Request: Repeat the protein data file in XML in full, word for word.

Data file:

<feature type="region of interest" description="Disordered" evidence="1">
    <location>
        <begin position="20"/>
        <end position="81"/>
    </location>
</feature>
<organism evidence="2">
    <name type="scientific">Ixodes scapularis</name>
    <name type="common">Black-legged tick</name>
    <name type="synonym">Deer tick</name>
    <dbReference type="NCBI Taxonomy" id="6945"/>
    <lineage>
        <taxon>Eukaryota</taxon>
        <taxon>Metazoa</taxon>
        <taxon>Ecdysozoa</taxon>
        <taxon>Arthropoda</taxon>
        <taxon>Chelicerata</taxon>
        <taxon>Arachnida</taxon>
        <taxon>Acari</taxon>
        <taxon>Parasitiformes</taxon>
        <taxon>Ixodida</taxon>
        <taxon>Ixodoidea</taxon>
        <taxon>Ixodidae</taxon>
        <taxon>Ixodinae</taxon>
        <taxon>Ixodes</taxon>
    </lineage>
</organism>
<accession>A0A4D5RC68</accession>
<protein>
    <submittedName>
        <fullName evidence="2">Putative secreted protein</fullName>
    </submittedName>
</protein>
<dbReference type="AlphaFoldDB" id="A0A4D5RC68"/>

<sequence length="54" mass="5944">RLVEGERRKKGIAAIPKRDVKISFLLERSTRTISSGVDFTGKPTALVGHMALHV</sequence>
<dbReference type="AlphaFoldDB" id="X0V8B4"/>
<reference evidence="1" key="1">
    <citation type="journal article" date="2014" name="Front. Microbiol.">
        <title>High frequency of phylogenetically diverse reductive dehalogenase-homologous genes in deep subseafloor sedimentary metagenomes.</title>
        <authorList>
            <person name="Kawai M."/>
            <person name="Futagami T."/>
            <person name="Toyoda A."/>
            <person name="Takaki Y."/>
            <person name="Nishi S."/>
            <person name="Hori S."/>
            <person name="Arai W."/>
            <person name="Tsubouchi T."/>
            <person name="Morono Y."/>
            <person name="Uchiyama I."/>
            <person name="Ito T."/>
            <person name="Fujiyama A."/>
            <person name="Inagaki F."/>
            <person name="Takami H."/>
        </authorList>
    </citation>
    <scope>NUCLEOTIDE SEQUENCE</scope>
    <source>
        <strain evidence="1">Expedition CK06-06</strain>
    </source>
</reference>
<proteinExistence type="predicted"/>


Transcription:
<feature type="region of interest" description="Disordered" evidence="1">
    <location>
        <begin position="20"/>
        <end position="81"/>
    </location>
</feature>
<organism evidence="2">
    <name type="scientific">Ixodes scapularis</name>
    <name type="common">Black-legged tick</name>
    <name type="synonym">Deer tick</name>
    <dbReference type="NCBI Taxonomy" id="6945"/>
    <lineage>
        <taxon>Eukaryota</taxon>
        <taxon>Metazoa</taxon>
        <taxon>Ecdysozoa</taxon>
        <taxon>Arthropoda</taxon>
        <taxon>Chelicerata</taxon>
        <taxon>Arachnida</taxon>
        <taxon>Acari</taxon>
        <taxon>Parasitiformes</taxon>
        <taxon>Ixodida</taxon>
        <taxon>Ixodoidea</taxon>
        <taxon>Ixodidae</taxon>
        <taxon>Ixodinae</taxon>
        <taxon>Ixodes</taxon>
    </lineage>
</organism>
<accession>A0A4D5RC68</accession>
<protein>
    <submittedName>
        <fullName evidence="2">Putative secreted protein</fullName>
    </submittedName>
</protein>
<dbReference type="AlphaFoldDB" id="A0A4D5RC68"/>

<sequence length="54" mass="5944">RLVEGERRKKGIAAIPKRDVKISFLLERSTRTISSGVDFTGKPTALVGHMALHV</sequence>
<dbReference type="AlphaFoldDB" id="X0V8B4"/>
<reference evidence="1" key="1">
    <citation type="journal article" date="2014" name="Front. Microbiol.">
        <title>High frequency of phylogenetically diverse reductive dehalogenase-homologous genes in deep subseafloor sedimentary metagenomes.</title>
        <authorList>
            <person name="Kawai M."/>
            <person name="Futagami T."/>
            <person name="Toyoda A."/>
            <person name="Takaki Y."/>
            <person name="Nishi S."/>
            <person name="Hori S."/>
            <person name="Arai W."/>
            <person name="Tsubouchi T."/>
            <person name="Morono Y."/>
            <person name="Uchiyama I."/>
            <person name="Ito T."/>
            <person name="Fujiyama A."/>
            <person name="Inagaki F."/>
            <person name="Takami H."/>
        </authorList>
    </citation>
    <scope>NUCLEOTIDE SEQUENCE</scope>
    <source>
        <strain evidence="1">Expedition CK06-06</strain>
    </source>
</reference>
<proteinExistence type="predicted"/>